Once upon a time, my adorable 4-year-old son was being a big boy and helping his daddy change the tires on our truck. He was so proud of himself, being with his dad and doing hard work. So proud that he decided that he was certainly strong enough to pick up one of those big ol’ tires all by his little ol’ self. He knelt down, shimmied his hands under the tire, took a deep breath and lifted that side of the tire up with a giant grin on his face, “Look Daddy!” he shouted just before losing his grip and dropping the tire
…which hit the ground hard
…and bounced up into the air, smashing squarely into those adorable top baby teeth.
All of them. They were jammed up into the gums.
This certainly seemed like a dental emergency to me. Despite all of our efforts to protect his teeth – regular brushing, trying to get regular flossing in, wearing a mouth guard when he played ice hockey (yes, at 4-years-old, he was already an avid ice hockey player!), and going to the dentist twice a year.
But was it an emergency?
Dental emergencies are typically due to injury. This was definitely an injury. Emergencies typically involve a tooth being knocked out, cracked, or chipped. His teeth were all intact. *Really* intact – as in jammed up into the gums! The other categories of emergency are extreme pain or an object that is jammed between teeth. It was hard to tell if he was in pain or not because he was scared.
As parents, we felt that this incident qualified as an emergency. And then it hit us: We had no idea what to do in the case of a dental emergency! Through trial and error and talking with the dentist, we learned how to respond correctly. I hope that you never have to deal with an injury to your child’s teeth. But, if you do (and you probably will because kids will be kids), here is a plan for response to a dental injury:
- Stay calm!
- Stop the bleeding quickly. Mouths bleed A LOT and your job as the responsible adult it to get that bleeding stopped as quickly as possible. Use gauze or a clean cloth and apply gentle, but firm pressure to the wound. As the bleeding slows, you will be able to assess the injury better. Sometimes, a cut in the lip seems like it’s going to be a serious injury, but as the bleeding is staunched, you can see that it’s nothing that a little ice and a few snuggles won’t cure.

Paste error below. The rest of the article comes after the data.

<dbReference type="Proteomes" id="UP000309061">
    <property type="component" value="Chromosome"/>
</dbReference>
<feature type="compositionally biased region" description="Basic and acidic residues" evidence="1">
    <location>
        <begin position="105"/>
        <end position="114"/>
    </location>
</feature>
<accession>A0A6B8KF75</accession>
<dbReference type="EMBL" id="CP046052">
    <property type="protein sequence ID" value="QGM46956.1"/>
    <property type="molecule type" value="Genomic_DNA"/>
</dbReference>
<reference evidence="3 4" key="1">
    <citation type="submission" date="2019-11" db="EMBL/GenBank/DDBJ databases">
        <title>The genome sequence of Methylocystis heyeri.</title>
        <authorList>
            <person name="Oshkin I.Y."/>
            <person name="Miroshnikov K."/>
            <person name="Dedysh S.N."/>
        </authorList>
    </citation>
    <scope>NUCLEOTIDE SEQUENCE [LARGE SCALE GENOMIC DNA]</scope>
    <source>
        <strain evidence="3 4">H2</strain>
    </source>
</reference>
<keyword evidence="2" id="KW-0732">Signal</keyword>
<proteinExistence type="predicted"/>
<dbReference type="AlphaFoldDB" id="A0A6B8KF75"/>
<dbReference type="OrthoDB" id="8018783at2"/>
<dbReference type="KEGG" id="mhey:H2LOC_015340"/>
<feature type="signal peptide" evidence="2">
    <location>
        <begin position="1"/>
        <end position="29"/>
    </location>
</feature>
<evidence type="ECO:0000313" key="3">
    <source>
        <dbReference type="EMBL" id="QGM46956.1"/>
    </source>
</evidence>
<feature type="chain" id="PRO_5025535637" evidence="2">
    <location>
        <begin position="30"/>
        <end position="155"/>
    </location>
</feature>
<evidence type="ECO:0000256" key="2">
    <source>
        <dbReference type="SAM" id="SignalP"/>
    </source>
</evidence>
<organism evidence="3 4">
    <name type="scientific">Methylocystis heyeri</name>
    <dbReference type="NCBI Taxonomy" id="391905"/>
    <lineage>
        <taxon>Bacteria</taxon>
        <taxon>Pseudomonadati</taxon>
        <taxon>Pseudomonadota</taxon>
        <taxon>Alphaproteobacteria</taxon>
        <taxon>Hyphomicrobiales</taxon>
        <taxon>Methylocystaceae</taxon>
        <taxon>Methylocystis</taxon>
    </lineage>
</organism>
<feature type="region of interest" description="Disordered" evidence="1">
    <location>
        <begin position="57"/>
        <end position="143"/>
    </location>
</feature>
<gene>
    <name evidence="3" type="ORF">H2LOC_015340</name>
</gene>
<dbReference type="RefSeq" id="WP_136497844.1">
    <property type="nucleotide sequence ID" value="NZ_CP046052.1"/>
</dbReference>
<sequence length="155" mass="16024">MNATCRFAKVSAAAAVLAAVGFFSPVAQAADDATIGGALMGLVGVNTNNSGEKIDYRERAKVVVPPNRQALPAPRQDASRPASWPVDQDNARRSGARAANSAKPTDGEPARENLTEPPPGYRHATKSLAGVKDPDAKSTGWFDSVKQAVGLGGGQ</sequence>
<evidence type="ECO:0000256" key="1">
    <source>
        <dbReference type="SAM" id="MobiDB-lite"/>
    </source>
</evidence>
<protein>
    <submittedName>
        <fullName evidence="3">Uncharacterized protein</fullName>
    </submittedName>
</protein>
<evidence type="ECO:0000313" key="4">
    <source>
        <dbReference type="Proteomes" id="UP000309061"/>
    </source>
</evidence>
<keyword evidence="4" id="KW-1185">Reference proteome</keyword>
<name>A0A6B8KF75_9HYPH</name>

- Check the wound. If you find a cracked or chipped tooth, you’ll need to get to the dentist as soon as possible to prevent further damage.
- (if applicable) Find the tooth! If your child has knocked out a tooth, find it and then call the dentist. Dentists can actually put baby teeth back in (who would have thought that was possible?!?) and your dentist may want to do this. The other reason to find the tooth is that it will enable the dentist o assess whether or not the entire tooth was knocked out.
- Keep the tooth moist. Yes, you read that correctly. Once you find that precious tooth (especially if it’s an adult tooth), do your best to keep it moist. If you can, put the tooth back in your child’s mouth in its proper place. Have your child gently bite down on a piece of gauze or even a tea bag to help keep the tooth in place (and prevent swallowing). If you can’t put the tooth in his mouth, then put it in a container or milk.
- Call the dentist.
My poor little guy’s gums turned an ugly purple color and bled so much when he injured his teeth. To our amazement, the dentist didn’t tell us to rush to the emergency room or even to get into the office immediately. He did set up an appointment for the following day and gave us some tips, like giving only cold liquids and children’s Tylenol to help with the pain.
Much to our surprise, when we went to the dentist the next day, he took one look and proclaimed that we had nothing to worry about. All of the teeth were intact and he informed us that they would slowly move back down to their normal position and that one day, he would lose those baby teeth and they would be replaced by healthy permanent teeth.
I didn’t really believe him. My son’s gums were soooo swollen and discolored. Howe could it be possible that everything would be fine? But, in the end, his little body healed itself and today, he has a healthy set of permanent teeth. Well, almost, there’s still one baby tooth hanging on in there, but I’m sure it’ll come out in due time.
Best advice in the case of a dental injury? STAY CALM and contact your dentist.